We spend a lot of time trying to segment our market as a part of our product development definition. Once we get that taken care of, we then create marketing programs and product messages so that we can reach our target market and convince them to buy our product. However, sometimes things don’t work out the way that they should. What should we do when the wrong customers start to buy your product?
The Problem With Kia’s Soul Car
A few years ago, the Kia car company’s product managers decided that they wanted to create a car that would allow them to capture more of the prized customer segment that is in their 20′s and 30′s. The reason that they wanted to do this was because this demographic is huge: it could turn out to be as big as the enormous baby boomer segment. Sure seems like something that if done correctly could have gone onto their resume.
In order to go after this market segment, Kia created a new line of cars that they called “Soul”. You may have seen some of the TV commercials that Kia purchased where break dancing hamsters danced and drove Souls. Features in the car were targeted to this market segment and included speakers that had light rings that pulsed to the music that was currently being played. Sounds like a winner, eh?
Well, things didn’t turn out exactly as they had planned. The Kia Soul is one of the top 10 cars that are being bought by the baby boomer segment. There are a number of reasons why this has happened, but buyers cite the fact that the Soul is easy for them to get into and out of as being a key driver of their purchase decisions.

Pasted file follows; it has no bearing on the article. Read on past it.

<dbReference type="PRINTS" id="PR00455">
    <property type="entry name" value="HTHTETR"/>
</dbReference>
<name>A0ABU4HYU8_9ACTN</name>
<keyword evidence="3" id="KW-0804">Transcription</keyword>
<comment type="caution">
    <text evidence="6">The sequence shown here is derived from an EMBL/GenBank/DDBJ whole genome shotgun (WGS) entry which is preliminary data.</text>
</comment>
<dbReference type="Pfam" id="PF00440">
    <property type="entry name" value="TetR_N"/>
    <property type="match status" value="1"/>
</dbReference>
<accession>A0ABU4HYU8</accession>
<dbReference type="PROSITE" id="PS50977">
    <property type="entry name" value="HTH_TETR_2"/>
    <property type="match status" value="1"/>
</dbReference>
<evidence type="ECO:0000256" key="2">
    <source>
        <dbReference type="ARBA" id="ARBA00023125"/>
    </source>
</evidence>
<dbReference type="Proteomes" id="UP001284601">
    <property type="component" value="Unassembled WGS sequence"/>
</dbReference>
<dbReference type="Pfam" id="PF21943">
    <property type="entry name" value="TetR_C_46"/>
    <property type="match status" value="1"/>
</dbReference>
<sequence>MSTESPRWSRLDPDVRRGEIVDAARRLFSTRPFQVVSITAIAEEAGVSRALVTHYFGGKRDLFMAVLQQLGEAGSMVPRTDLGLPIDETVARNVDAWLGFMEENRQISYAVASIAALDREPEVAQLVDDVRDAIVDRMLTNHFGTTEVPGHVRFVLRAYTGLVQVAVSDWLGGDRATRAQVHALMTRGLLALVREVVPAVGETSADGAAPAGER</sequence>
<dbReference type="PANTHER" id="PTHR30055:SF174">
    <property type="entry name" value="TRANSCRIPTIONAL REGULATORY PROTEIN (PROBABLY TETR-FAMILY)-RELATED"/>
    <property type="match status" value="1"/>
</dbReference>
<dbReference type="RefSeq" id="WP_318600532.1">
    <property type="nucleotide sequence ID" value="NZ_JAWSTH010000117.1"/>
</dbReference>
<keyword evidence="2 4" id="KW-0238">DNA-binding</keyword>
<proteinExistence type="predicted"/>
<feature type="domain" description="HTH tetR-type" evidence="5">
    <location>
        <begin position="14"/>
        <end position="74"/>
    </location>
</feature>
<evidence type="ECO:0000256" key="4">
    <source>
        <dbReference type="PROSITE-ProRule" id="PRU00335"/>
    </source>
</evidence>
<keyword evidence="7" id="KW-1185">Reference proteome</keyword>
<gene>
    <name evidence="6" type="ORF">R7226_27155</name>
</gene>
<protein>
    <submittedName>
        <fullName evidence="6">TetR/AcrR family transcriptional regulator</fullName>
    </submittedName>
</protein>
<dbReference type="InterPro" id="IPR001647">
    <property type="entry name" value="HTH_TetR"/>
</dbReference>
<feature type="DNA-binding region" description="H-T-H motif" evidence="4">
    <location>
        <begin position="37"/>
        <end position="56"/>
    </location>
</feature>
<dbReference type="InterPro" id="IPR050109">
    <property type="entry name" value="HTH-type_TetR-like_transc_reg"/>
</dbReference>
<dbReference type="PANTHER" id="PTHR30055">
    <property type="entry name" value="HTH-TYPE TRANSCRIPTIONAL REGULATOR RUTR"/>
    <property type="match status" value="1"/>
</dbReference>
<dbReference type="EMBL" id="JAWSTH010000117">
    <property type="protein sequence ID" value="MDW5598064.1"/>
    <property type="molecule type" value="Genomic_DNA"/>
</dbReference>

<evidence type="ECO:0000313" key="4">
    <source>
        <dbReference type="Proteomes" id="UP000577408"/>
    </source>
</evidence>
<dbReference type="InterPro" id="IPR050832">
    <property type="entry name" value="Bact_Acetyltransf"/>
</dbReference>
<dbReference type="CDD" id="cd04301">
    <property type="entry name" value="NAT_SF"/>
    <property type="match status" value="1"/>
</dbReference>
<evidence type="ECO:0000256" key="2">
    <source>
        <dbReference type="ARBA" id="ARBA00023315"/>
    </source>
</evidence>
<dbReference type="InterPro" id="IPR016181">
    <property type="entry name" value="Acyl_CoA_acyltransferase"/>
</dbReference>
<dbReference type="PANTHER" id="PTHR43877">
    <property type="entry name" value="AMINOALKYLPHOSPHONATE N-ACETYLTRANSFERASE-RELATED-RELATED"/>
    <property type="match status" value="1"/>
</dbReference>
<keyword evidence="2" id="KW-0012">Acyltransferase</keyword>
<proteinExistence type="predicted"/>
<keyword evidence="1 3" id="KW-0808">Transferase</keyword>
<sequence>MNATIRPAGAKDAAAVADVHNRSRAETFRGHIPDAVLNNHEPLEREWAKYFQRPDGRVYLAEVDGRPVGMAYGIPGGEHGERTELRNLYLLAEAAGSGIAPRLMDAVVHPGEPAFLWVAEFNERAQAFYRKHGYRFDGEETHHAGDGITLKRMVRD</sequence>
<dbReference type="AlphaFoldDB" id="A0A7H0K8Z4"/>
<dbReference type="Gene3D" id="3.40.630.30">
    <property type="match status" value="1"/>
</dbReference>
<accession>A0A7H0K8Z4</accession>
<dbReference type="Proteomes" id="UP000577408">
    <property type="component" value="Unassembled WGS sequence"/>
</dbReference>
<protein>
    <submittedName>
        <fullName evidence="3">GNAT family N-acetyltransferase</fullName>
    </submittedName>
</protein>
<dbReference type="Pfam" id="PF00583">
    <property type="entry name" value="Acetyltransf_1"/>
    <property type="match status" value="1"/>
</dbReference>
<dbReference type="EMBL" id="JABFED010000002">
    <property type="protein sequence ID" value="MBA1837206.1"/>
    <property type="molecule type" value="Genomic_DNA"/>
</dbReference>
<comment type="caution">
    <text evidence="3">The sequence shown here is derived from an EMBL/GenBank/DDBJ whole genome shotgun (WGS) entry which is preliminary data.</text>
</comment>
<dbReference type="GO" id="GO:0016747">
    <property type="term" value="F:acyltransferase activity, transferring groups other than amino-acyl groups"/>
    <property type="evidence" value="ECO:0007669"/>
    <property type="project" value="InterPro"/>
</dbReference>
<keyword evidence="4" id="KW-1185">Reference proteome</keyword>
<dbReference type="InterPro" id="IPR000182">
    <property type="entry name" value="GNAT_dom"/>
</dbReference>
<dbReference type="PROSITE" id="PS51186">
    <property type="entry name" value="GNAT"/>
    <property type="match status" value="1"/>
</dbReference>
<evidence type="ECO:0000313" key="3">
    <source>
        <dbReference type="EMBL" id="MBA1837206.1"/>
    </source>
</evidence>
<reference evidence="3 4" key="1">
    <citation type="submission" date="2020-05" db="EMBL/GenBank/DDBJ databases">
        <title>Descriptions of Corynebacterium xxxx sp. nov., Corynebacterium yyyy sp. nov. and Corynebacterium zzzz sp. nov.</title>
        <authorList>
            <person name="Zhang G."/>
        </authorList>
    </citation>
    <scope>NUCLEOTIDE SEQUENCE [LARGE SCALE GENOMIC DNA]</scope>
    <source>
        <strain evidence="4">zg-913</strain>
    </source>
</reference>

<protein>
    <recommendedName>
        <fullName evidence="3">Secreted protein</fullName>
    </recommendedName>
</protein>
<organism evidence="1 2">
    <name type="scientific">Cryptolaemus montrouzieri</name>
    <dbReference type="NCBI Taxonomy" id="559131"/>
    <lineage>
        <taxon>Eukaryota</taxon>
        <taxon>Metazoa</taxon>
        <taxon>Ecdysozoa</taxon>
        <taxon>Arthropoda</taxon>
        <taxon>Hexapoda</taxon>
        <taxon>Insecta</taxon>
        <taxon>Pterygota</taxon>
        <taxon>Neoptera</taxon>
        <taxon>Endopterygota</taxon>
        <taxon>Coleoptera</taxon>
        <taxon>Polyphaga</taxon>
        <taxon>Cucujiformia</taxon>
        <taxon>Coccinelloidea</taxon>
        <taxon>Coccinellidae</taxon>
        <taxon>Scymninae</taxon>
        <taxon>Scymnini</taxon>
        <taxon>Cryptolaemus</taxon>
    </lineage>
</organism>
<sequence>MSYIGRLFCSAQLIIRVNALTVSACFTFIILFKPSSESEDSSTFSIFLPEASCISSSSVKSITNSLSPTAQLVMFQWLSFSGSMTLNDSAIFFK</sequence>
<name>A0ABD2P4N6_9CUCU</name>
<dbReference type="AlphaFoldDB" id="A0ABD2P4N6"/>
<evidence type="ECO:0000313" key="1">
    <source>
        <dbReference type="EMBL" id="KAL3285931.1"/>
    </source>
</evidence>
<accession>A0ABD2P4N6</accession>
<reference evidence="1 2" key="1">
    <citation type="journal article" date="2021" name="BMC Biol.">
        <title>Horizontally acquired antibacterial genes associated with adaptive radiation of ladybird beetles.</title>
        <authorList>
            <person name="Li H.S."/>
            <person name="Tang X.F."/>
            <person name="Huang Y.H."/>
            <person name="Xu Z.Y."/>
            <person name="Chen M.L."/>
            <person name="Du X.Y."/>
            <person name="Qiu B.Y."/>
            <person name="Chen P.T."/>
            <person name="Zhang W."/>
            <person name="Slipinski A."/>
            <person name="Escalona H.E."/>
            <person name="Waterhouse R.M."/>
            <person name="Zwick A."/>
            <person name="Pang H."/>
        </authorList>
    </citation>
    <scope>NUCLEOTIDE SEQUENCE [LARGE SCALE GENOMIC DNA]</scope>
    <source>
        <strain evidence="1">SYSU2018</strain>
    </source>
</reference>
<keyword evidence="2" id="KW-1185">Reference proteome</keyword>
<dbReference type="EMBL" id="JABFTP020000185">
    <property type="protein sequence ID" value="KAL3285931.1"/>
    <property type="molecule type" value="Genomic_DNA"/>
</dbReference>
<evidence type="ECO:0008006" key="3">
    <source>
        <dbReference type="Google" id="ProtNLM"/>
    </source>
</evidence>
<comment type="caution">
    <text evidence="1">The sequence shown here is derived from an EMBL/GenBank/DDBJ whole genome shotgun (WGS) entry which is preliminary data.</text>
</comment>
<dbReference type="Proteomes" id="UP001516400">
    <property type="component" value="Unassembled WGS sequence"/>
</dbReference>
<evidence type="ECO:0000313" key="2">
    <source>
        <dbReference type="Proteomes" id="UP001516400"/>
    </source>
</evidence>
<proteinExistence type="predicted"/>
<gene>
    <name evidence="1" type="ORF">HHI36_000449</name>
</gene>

What Kia Is Doing To Solve Their Wrong Customer Problem
I feel a little bad for the Kia product managers – they sorta missed the mark with their Soul line. However, they are generating sales for their product and at the end of the day, that’s what being a product manager is all about. So what’s a product manager to do when the wrong customers start to buy your product?
Over at Kia the product managers have decided to take a two track approach to promoting their Soul lines of cars. They continue to purchase TV ads that will appeal to younger buyers. At the same time they have started to purchase newspaper ads that list out the Soul features that they believe will most appeal to older buyers.
The Kia product managers have to be careful here. They want to grow the youth market for their product (they’ll be around for a long time to buy more products), but at the same time they need to treat the people who are actually buying their product right now with respect. 40% of all car sales were to baby boomers last year so it would appear as though the Kia product manager’s strategy is probably the right decision.
What All Of This Means For You
It’s a sad fact of life that product managers don’t run the world. Instead, we can try very hard to make things happen, but it won’t always work out the way that we want it to no matter what our product manager job description tell us that we have to do..
The product managers at Kia, the auto maker, have run into this problem with the Soul line of cars. These cars were designed to allow Kia to capture the youthful millennial segment of the car buying market. However, older people currently make up the largest segment of Soul buyers. This has forced Kia to introduce two parallel advertising campaigns.
Product managers will create plans for who should buy their products, but they need to carefully look at what the data is telling them. If different segments start to purchase the product, then the product managers need to respond quickly. The customer is always right and product managers need to learn to listen to them, no matter who they turn out to be.